Allegation of Noncompliance: An unproven assertion of noncompliance.
IBC Noncompliance: Violation of University policy or noncompliance with the NIH Guidelines for Research Involving Recombinant or Synthetic Nucleic Acid Molecules (NIH Guidelines), the Biosafety in Microbiological and Biomedical Laboratories (BMBL), the Cal/OSHA Bloodborne Pathogen Standard, the CDPH Medical Waste Management Act, and other applicable federal, state, and local laws or regulations governing the use of biohazardous materials and recombinant or synthetic nucleic acid molecules.
Examples of IBC Noncompliance by Principal Investigators include, but are not limited to, the following:
- Failure of the Principal Investigator (PI) to adhere to the responsibilities outlined in Section IV-B-7 of the NIH Guidelines
- Conducting procedures involving biohazardous materials and/or non-exempt recombinant/synthetic nucleic acid molecules without IBC approval
- Working with an infectious agent, viral vector, or host system that is not documented in an approved IBC protocol
- Deviating from approved SOPs in a way that could increase the exposure risk of employees or the environment to biohazardous materials and/or non-exempt recombinant/synthetic nucleic acid molecules
- Conduct of procedures by personnel not adequately trained and/or not listed on an approved IBC protocol
- Improper disposal of medical waste
- Conducting procedures involving biohazardous materials and/or recombinant/synthetic nucleic acid molecules in a facility(ies) not approved by EH&S Biosafety for such use
- Failure to provide appropriate personal protective equipment (PPE) to personnel who are at risk of exposure to biohazardous materials and/or recombinant/synthetic nucleic acid molecules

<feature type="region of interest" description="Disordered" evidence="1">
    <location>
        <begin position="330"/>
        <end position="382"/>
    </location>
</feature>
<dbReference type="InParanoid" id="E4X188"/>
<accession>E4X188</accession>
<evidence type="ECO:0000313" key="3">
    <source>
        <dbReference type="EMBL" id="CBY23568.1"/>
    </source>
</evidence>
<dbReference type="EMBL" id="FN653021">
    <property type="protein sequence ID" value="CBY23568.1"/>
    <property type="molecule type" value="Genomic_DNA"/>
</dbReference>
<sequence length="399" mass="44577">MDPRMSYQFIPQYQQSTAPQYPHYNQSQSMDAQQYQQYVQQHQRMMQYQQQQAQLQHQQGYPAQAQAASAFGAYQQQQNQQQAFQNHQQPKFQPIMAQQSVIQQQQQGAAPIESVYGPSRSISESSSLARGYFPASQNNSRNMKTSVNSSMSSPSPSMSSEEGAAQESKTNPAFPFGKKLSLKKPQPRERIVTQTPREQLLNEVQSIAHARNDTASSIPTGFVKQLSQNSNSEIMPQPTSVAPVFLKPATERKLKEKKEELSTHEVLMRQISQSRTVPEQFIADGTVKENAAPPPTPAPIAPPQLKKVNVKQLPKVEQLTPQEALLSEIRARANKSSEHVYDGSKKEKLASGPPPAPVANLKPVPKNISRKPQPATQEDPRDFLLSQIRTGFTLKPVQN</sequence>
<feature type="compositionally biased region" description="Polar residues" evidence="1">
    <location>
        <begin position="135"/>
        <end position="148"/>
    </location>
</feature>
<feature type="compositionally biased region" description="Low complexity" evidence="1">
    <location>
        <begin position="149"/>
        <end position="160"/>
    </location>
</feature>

- Failure to report an overt exposure to biohazardous materials and/or recombinant/synthetic nucleic acid molecules within the specified reporting timeframe (refer to IBC Policy on Reporting Incidents Involving Biohazard Materials)
Initial Evaluation and Actions
Upon receipt of a reported concern, the IBC Chair, in consultation with the ORA-IBC staff, and Biosafety Officer when applicable, shall take immediate steps to ameliorate the problem and protect employees. Such ameliorative steps may range from confiscation/destruction of biohazardous and/or non-exempt recombinant/synthetic nucleic acids to taking no action other than initiating an investigation into the concern. In some cases, involvement by the Institutional Official (IO), legal counsel, and other University officials (e.g., Department Chair) may be required at the outset of the investigation.
In every investigation, the person(s) against whom the complaint has been raised shall be given notice of the concern and is provided an opportunity to address the allegations in writing.
Following the initial investigation, the IBC Chair shall elect to either immediately bring the matter before the Committee or appoint a Sub-Committee to investigate the allegation. As much information as is reasonably needed will be collected during the investigation, which may entail reviewing documents, inspecting facilities, and/or holding discussions with pertinent individuals.